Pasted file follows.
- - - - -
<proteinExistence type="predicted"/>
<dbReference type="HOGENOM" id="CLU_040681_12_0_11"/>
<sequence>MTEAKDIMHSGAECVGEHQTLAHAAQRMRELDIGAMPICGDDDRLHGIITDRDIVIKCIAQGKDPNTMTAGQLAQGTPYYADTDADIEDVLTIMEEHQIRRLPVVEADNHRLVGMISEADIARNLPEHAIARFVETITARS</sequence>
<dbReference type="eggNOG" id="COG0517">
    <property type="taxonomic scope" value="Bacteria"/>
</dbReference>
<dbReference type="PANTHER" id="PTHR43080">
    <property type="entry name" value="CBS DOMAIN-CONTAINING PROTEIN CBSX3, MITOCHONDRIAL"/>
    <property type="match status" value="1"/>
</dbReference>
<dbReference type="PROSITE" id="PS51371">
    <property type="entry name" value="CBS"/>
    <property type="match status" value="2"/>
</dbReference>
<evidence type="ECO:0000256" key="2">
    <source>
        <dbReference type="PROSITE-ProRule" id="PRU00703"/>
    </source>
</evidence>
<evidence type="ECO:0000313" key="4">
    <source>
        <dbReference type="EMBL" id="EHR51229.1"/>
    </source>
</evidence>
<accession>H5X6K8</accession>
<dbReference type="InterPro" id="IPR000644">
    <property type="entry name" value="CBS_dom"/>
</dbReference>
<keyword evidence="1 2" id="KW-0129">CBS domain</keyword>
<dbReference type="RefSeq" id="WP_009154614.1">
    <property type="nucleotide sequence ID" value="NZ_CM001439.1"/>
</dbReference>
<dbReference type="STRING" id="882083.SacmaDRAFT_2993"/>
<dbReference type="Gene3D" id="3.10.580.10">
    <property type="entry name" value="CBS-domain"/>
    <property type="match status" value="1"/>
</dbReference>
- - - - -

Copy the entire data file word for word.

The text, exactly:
<proteinExistence type="predicted"/>
<dbReference type="HOGENOM" id="CLU_040681_12_0_11"/>
<sequence>MTEAKDIMHSGAECVGEHQTLAHAAQRMRELDIGAMPICGDDDRLHGIITDRDIVIKCIAQGKDPNTMTAGQLAQGTPYYADTDADIEDVLTIMEEHQIRRLPVVEADNHRLVGMISEADIARNLPEHAIARFVETITARS</sequence>
<dbReference type="eggNOG" id="COG0517">
    <property type="taxonomic scope" value="Bacteria"/>
</dbReference>
<dbReference type="PANTHER" id="PTHR43080">
    <property type="entry name" value="CBS DOMAIN-CONTAINING PROTEIN CBSX3, MITOCHONDRIAL"/>
    <property type="match status" value="1"/>
</dbReference>
<dbReference type="PROSITE" id="PS51371">
    <property type="entry name" value="CBS"/>
    <property type="match status" value="2"/>
</dbReference>
<evidence type="ECO:0000256" key="2">
    <source>
        <dbReference type="PROSITE-ProRule" id="PRU00703"/>
    </source>
</evidence>
<evidence type="ECO:0000313" key="4">
    <source>
        <dbReference type="EMBL" id="EHR51229.1"/>
    </source>
</evidence>
<accession>H5X6K8</accession>
<dbReference type="InterPro" id="IPR000644">
    <property type="entry name" value="CBS_dom"/>
</dbReference>
<keyword evidence="1 2" id="KW-0129">CBS domain</keyword>
<dbReference type="RefSeq" id="WP_009154614.1">
    <property type="nucleotide sequence ID" value="NZ_CM001439.1"/>
</dbReference>
<dbReference type="STRING" id="882083.SacmaDRAFT_2993"/>
<dbReference type="Gene3D" id="3.10.580.10">
    <property type="entry name" value="CBS-domain"/>
    <property type="match status" value="1"/>
</dbReference>